Beach House Restaurant, Oxwich Beach
“Local seafood overlooking the bay” - AA Inspector
Our Inspector's view
Literally on the beach, the coastal views from Beach House Restaurant towards famous Gower Peninsula landmark of Three Cliffs Bay are breathtaking whether your table is inside or on the sunny terrace. The stone-built building was originally used to store coal for the main house on Penrice Estate overlooking Oxwich Bay. Now thoroughly modernised with clean, modern lines, hues of maritime blue and cream, leather upholstery, stylish light fittings and floor-to-ceiling windows along the beach side, it’s a spectacular setting for a restaurant. Outside, a glass partition separates diners on the decked seating area from the elements and there is driftwood effect throughout thanks to the abundance of wood. Native Welshman head chef Hywel Griffith is passionate about produce from the Gower coast and that’s reflected in his menu which often includes local meat and game as well as seafood and fish caught from the sea directly in front of the restaurant. A typical meal might begin with a well-executed, creamy veal sweetbread with a hint of thyme on its seared exterior, served with asparagus spears and purée and slice of Morteau sausage. It might be followed by ‘caught this morning’ Oxwich Bay lobster cannelloni, braised vegetables, Lyonnaise potatoes and lemon thyme. The sweet lobster fills the delicate, thin pasta parcel and the braised julienne vegetables offer bite and texture. The Lyonnaise potatoes are scented with lemon and thyme and a rich lobster bisque finishes off a memorable dish with a real sense of place. Puddings are a strength here – end the meal with a slice of light and wobbly egg custard tart, the richness tempered by poached rhubarb and a subtle blood orange ice cream. The extensive and intelligently arranged wine list offers a number of affordable options and there’s a strong choice by the glass.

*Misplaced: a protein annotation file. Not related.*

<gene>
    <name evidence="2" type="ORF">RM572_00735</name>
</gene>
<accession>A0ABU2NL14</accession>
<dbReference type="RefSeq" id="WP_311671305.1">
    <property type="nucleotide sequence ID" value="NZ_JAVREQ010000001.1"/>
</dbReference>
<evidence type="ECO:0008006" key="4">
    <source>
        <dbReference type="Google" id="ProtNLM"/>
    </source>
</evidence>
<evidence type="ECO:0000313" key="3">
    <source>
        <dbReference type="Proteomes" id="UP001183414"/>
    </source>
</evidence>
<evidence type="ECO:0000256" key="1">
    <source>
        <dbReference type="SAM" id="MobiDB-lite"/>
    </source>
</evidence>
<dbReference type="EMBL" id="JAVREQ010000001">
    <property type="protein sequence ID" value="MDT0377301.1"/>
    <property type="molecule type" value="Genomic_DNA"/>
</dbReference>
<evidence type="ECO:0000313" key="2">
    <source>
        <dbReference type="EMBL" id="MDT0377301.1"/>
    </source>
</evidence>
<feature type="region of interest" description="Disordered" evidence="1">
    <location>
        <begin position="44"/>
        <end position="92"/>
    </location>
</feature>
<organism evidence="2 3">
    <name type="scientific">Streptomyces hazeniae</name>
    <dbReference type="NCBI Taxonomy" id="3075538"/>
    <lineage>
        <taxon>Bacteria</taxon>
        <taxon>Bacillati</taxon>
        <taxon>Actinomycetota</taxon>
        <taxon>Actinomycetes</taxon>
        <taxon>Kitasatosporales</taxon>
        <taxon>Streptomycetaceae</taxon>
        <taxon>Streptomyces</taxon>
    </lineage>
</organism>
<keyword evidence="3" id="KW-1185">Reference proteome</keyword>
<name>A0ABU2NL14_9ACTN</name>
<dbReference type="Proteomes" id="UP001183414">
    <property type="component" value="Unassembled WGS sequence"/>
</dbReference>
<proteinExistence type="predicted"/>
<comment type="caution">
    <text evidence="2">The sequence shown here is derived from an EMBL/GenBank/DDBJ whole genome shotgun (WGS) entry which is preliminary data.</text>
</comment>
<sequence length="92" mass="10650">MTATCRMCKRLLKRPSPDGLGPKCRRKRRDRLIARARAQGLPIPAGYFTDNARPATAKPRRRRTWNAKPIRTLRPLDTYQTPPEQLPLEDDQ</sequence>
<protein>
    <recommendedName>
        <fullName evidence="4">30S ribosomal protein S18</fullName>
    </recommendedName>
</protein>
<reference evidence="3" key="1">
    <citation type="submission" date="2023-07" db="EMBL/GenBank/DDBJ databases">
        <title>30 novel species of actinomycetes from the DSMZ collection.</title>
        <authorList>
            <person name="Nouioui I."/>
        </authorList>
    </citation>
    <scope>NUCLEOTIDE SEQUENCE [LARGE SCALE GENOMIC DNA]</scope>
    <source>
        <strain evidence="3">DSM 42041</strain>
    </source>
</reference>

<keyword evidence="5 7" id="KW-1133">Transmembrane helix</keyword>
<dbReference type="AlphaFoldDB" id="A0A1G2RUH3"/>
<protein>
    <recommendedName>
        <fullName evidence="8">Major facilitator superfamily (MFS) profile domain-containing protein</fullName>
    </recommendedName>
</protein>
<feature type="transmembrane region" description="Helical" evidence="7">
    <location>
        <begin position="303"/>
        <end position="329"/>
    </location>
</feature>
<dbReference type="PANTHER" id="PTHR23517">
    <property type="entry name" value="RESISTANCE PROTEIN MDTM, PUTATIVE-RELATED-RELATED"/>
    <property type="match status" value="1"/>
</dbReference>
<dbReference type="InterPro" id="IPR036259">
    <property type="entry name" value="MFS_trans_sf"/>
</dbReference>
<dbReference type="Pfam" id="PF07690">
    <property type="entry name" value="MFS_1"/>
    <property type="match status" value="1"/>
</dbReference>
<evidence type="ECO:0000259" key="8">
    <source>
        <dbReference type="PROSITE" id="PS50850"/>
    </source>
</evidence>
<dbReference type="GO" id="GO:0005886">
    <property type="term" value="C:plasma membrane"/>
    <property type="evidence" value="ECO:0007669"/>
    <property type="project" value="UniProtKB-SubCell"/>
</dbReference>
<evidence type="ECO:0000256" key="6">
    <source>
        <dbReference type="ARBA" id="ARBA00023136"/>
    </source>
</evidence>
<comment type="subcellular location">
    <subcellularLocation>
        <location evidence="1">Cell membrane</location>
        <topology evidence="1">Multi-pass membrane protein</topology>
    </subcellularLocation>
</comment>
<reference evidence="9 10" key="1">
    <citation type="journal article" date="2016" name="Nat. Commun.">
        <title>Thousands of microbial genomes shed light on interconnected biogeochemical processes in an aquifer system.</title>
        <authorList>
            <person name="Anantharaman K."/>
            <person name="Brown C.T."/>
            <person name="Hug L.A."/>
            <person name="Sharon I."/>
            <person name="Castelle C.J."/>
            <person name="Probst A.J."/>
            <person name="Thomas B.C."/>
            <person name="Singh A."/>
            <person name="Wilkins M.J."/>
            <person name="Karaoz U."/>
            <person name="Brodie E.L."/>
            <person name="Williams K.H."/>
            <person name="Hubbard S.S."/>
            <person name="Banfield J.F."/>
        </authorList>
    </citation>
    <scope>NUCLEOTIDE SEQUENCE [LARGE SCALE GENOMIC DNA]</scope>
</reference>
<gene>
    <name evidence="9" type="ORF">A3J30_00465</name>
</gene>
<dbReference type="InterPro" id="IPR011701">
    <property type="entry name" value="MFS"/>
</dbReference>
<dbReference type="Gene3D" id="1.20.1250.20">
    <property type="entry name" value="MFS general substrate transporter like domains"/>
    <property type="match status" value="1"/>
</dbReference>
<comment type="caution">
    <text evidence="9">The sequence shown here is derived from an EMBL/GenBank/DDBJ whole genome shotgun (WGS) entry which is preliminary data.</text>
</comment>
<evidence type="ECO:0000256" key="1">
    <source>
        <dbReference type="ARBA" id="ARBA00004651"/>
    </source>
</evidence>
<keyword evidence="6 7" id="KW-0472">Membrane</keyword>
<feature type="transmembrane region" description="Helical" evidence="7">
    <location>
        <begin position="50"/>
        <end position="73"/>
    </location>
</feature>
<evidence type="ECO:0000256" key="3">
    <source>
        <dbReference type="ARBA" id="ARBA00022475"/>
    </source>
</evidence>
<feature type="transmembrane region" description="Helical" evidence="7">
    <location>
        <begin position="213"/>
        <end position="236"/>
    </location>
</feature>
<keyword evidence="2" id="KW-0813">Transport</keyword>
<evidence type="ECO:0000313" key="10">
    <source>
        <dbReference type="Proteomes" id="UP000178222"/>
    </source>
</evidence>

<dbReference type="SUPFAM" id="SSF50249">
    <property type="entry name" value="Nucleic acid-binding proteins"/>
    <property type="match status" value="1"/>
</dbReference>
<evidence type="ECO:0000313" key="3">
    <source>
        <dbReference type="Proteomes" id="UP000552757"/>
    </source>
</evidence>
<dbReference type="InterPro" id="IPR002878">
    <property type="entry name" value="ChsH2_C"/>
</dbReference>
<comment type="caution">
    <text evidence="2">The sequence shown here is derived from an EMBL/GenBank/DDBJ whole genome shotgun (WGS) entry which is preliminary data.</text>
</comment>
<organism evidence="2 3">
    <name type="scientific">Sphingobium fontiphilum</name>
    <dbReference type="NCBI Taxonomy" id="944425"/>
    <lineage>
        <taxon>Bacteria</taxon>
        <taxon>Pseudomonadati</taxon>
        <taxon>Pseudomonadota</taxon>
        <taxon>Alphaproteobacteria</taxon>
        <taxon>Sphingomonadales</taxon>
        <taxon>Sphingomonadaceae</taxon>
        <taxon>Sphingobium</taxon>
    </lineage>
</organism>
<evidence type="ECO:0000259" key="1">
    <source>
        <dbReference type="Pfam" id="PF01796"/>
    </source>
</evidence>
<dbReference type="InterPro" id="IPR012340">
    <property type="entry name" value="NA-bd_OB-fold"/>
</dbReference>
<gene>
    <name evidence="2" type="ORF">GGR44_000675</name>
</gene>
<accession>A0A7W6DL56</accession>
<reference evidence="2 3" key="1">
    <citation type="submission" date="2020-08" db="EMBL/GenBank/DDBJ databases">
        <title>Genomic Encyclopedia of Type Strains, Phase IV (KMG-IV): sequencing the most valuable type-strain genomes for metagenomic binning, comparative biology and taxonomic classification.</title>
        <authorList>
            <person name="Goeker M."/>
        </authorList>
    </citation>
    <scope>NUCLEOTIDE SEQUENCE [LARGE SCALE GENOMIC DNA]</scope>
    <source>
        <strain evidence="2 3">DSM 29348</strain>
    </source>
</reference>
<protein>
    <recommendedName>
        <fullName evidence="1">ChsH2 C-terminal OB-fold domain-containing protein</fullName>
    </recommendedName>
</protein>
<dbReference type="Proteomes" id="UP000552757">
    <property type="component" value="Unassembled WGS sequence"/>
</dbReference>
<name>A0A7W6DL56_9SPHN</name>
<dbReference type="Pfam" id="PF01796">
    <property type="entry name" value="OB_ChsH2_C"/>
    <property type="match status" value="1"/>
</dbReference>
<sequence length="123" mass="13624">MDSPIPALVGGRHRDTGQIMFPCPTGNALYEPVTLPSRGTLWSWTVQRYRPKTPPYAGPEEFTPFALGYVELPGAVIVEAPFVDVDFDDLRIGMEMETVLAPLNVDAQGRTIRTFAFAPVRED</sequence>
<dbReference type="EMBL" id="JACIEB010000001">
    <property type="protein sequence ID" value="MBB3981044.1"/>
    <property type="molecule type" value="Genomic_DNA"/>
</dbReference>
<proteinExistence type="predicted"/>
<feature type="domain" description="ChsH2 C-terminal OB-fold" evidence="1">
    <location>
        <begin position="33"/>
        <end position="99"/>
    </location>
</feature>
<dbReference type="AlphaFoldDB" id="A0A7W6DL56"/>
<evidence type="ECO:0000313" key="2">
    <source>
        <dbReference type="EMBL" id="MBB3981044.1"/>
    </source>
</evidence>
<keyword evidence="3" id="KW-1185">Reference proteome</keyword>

Facilities – at a glance
Credit cards accepted
- Seats: 46
- Wheelchair accessible
- Accessible toilets
- Assist dogs welcome
- Closed: 2nd and 3rd week January
- Wines under £30: 6
- Wines over £30: 162
- Wines by the glass: 16
- Cuisine style: Modern Welsh
- Vegetarian menu
Also in the area
About the area
There’s no getting away from it – when it comes to image, Swansea is a bit of a mixed bag. During its heyday in the 19th century, as king of the copper industry, it was known as ‘Copperopolis’. Dylan Thomas then called it an ‘ugly, lovely town’, but home-grown megastar Catherine Zeta-Jones raves about it and surveys have concluded it’s the best place to live in Britain. The good news is that regeneration is afoot. The dock area has been redeveloped into an opulent Maritime Quarter, where refurbished old buildings mingle with modern architecture, and the city is home to some appealing attractions.
When you tire of the city, head west along the Gower Peninsula, a designated Area of Outstanding Natural Beauty. The perfect holiday destination, it is the ideal place to surf, kite surf or boogie board, with stunning beaches and pretty inland areas. There are four National Nature Reserves and ample gardens, parks, cycle-paths and bridleways. Inland Gower is mostly heath and grazing farmland broken up into tiny parcels of fields, but it has its fair share of attractions, with a smattering of little villages, such as Reynoldston, situated on the Cefn Bryn ridge from where there are far-reaching views of the peninsula.
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